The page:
The secret of good barbeque
Here's a great article from the Galveston County Daily News about the secret of Barbecue - The RUB.
The secret to good barbecue is in the rub
By Linda Fradkin
Published February 22, 2006
When it comes to barbecue, the secret is not in the sauce, but in the dry powder rub, the smoker, the wood and, of course, the technique.
That’s the flame-cooking philosophy promoted by League City’s Robert Ruiz.
Ruiz should know. After all, his Valero Gasoline Alley Cookers have been participating in barbecue cook-offs for more than 20 years.
This week, Ruiz and his friends are headed for one of the prime cook-offs of the year: the World’s Championship Bar-B-Que Contest at the Houston Livestock Show and Rodeo. The event takes place Thursday through Saturday at Reliant Center.
“Some people stick to the same recipe — or at least a similar recipe — year after year,” Ruiz said. “As a matter of fact, the only major change I’ve noticed in recent years are the formulations for the ribs. It seems to me the entries are much sweeter than before.”
Otherwise, as far as the longtime contestant is concerned, most of the teams taking part in the brisket contest seem to adhere to recipes extremely similar to the ones they’ve created in past years. That means covering the meat with dry ingredients like pepper, paprika, minced garlic, chili powder and kosher salt.
“The only difference I notice from year to year is they frequently change the proportions of the spices they use,” Ruiz said.
The Gasoline Alley Cookers are faithful to a preparation technique that calls for coming up with a concoction of spices, hand rubbing that mixture into the meat, wrapping the meat in plastic wrap and refrigerating it overnight.
“You have to be careful not to over-season the meat since what’s most crucial to the judges is the taste of the meat coming through,” Ruiz said. “The only time I was aware of a cook getting carried away with spices was when I tasted a slice of brisket that had way too much cayenne.”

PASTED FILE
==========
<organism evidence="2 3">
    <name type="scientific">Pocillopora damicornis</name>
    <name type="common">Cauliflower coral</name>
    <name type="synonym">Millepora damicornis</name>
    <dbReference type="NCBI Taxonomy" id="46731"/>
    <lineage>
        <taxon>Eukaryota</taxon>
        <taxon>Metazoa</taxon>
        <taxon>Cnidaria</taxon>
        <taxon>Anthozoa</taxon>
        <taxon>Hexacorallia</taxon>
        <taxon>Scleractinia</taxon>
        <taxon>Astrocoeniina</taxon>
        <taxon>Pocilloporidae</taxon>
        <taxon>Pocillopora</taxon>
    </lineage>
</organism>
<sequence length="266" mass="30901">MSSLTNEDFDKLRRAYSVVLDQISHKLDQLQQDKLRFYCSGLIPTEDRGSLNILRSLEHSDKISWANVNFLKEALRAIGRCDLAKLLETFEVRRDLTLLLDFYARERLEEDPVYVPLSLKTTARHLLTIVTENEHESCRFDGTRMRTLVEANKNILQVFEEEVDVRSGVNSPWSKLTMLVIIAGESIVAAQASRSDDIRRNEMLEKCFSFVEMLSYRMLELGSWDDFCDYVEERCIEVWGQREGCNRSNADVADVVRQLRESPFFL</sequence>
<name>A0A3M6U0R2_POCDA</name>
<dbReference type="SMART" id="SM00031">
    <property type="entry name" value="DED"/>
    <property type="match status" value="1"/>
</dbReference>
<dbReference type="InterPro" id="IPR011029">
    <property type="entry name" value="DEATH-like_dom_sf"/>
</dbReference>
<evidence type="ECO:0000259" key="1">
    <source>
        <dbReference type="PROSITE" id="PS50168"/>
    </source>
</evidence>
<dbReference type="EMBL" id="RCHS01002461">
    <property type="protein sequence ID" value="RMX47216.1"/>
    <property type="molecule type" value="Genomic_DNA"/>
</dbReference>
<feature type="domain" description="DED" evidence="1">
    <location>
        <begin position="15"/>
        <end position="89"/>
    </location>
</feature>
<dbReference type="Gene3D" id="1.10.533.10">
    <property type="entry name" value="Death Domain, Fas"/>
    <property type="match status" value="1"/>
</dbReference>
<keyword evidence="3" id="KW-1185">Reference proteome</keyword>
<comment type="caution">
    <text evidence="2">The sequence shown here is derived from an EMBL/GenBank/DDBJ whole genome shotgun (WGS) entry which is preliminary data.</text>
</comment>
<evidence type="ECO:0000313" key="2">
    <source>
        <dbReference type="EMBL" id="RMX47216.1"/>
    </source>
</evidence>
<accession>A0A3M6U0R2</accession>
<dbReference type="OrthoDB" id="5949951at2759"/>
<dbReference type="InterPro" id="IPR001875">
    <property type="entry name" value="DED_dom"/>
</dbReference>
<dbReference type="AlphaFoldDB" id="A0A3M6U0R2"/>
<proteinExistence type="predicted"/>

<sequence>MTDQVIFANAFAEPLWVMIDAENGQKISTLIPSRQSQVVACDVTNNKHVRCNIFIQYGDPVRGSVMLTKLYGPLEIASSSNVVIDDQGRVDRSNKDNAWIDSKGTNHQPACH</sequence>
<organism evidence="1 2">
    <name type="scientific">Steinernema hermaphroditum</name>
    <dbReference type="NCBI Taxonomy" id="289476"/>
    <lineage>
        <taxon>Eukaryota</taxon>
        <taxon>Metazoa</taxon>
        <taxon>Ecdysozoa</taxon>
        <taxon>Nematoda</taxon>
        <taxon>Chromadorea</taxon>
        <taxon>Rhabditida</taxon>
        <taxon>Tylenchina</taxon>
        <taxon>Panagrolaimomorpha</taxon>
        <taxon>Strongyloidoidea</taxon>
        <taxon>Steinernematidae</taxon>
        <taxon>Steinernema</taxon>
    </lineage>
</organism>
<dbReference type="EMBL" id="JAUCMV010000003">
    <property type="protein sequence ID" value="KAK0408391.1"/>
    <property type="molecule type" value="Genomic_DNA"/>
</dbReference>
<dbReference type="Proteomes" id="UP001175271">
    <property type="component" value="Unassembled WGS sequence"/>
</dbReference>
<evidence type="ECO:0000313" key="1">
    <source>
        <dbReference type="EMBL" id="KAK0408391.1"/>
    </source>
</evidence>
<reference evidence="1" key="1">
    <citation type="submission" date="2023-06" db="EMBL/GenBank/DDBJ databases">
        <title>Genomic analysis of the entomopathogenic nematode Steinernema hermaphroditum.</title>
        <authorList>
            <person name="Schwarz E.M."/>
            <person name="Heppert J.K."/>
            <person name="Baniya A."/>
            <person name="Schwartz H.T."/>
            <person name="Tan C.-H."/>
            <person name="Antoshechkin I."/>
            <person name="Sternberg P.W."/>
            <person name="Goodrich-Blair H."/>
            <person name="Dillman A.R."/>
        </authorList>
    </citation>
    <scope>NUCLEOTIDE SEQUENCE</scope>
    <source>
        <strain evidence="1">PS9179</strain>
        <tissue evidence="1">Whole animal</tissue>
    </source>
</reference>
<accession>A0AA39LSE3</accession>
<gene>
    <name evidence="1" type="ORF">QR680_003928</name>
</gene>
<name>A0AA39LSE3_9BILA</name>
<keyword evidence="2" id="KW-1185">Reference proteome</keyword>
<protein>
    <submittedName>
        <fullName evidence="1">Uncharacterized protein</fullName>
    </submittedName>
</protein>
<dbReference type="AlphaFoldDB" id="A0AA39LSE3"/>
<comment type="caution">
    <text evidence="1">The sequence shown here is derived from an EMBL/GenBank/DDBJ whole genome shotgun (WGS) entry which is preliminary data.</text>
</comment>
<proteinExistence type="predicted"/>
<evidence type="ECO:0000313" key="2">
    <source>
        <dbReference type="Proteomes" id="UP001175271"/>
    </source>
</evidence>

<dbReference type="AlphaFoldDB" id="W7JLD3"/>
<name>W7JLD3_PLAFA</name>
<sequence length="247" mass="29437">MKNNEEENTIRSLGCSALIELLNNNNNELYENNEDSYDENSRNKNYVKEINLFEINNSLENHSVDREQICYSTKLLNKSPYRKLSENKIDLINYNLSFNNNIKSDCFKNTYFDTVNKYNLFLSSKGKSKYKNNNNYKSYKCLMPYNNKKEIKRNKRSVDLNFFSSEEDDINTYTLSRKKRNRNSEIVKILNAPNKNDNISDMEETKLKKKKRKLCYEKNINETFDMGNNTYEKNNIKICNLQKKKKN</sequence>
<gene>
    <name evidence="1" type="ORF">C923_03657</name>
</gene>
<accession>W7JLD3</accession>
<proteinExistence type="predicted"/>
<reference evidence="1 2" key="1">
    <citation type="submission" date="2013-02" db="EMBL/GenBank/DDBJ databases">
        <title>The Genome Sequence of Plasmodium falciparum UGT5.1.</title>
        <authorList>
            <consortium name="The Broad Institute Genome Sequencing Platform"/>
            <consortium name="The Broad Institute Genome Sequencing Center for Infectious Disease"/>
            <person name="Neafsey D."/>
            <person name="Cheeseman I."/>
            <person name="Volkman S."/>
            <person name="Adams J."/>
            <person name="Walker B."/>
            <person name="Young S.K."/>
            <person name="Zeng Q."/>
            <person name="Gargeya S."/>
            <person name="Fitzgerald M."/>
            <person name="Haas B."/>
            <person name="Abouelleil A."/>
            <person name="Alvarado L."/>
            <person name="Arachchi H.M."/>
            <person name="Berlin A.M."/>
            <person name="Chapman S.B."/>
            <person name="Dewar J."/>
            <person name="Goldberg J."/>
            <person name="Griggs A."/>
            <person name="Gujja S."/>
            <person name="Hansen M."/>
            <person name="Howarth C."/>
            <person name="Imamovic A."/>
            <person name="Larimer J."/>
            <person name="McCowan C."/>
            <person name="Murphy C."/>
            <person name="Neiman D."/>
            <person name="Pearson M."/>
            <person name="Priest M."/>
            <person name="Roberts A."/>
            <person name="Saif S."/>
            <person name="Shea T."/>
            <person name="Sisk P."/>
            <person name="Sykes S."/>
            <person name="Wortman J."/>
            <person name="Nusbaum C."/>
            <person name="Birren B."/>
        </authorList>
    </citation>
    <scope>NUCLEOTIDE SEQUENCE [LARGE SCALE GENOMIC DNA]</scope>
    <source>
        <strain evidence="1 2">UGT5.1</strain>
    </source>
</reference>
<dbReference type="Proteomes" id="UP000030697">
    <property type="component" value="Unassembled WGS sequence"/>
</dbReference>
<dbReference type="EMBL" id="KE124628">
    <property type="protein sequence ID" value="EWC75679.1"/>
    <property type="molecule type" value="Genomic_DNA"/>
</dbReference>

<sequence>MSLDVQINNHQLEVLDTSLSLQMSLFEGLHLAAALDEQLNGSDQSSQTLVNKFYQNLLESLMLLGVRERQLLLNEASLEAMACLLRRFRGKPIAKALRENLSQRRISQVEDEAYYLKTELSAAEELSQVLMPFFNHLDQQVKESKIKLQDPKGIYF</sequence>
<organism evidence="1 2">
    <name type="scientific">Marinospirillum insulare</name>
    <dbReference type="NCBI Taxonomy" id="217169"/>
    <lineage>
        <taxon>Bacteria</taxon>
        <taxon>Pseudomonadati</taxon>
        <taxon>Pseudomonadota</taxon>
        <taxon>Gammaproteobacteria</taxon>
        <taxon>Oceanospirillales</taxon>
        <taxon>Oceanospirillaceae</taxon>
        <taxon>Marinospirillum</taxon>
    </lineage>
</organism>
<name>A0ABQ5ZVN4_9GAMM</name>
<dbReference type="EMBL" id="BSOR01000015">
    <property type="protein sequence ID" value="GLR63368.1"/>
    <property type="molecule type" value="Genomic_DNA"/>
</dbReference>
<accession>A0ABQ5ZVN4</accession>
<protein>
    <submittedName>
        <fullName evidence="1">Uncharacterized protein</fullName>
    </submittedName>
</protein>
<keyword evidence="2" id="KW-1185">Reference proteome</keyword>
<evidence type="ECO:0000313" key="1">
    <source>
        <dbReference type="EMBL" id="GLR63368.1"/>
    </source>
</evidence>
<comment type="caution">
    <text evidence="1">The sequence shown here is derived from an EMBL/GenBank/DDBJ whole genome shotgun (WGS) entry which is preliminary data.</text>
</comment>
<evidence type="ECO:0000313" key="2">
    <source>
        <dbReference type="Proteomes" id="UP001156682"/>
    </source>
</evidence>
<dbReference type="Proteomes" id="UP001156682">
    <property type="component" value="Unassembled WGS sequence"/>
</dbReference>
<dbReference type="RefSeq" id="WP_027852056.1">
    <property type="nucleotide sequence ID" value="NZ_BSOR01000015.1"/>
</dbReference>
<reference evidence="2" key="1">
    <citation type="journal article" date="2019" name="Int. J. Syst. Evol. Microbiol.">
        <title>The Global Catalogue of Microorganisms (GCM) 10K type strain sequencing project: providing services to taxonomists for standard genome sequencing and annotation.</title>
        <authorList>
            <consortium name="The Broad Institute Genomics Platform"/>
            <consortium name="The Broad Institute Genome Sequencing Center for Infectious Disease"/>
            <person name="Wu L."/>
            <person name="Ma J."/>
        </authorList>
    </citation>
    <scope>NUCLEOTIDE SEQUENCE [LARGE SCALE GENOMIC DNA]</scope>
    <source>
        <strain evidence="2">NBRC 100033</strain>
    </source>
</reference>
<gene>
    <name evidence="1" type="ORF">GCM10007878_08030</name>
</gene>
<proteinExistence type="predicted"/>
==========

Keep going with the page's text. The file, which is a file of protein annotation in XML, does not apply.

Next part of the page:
Once the seasoned meat is out of the refrigerator, cooks turn their focus to their custom-made pits, the wood used as the heat source, the temperature and the amount of smoke produced.
“It’s really a matter of practice,” Ruiz said. “We used to go out of our way to find white oak. Now that’s not very accessible, so we just use whatever oak we can get in Galveston County.”
A cooking time of eight hours (of course, the timing depends on the size of the brisket) at a low temperature of 250 F to 300 F seems to work best. WHITETRASH NOTE: In Texas, they seem to cook their brisket at a higher temp than most BBQ cooks. I would cook brisket at 225 F to 250 F. It will take longer, but the final product will be more tender.
“What you’re trying to do is produce enough smoke so you create a smoke ring around the outside of the meat, giving it a smoky — but not overly smoky — flavor,” Ruiz explained. WHITETRASH NOTE: We need to talk more about the smoke ring. In another post I'll expose the truth behind the myth.
To provide the meat with sufficient moisture, the team wraps the brisket in foil for about the last two hours. Other teams do a barbecue sauce mop while the brisket’s cooking, but not the Alley Cookers.
Then, when it’s time for the final judging — whether it’s brisket, chicken or pork spareribs — the entry must be literally the cooked meat out of the pit. No sauce is allowed.
“There have been years we’ve placed in the top 25 teams for ribs and for brisket,” Ruiz said. “We look upon that kind of win as a real victory since almost 400 teams compete each year.”
And speaking of RUB - did you know that Paul Kirk's RUB - Righteous Urban Barbecue restaurant is sponsoring NYC's first BBQ contest - Grillin On The Bay on March 25th? See you there.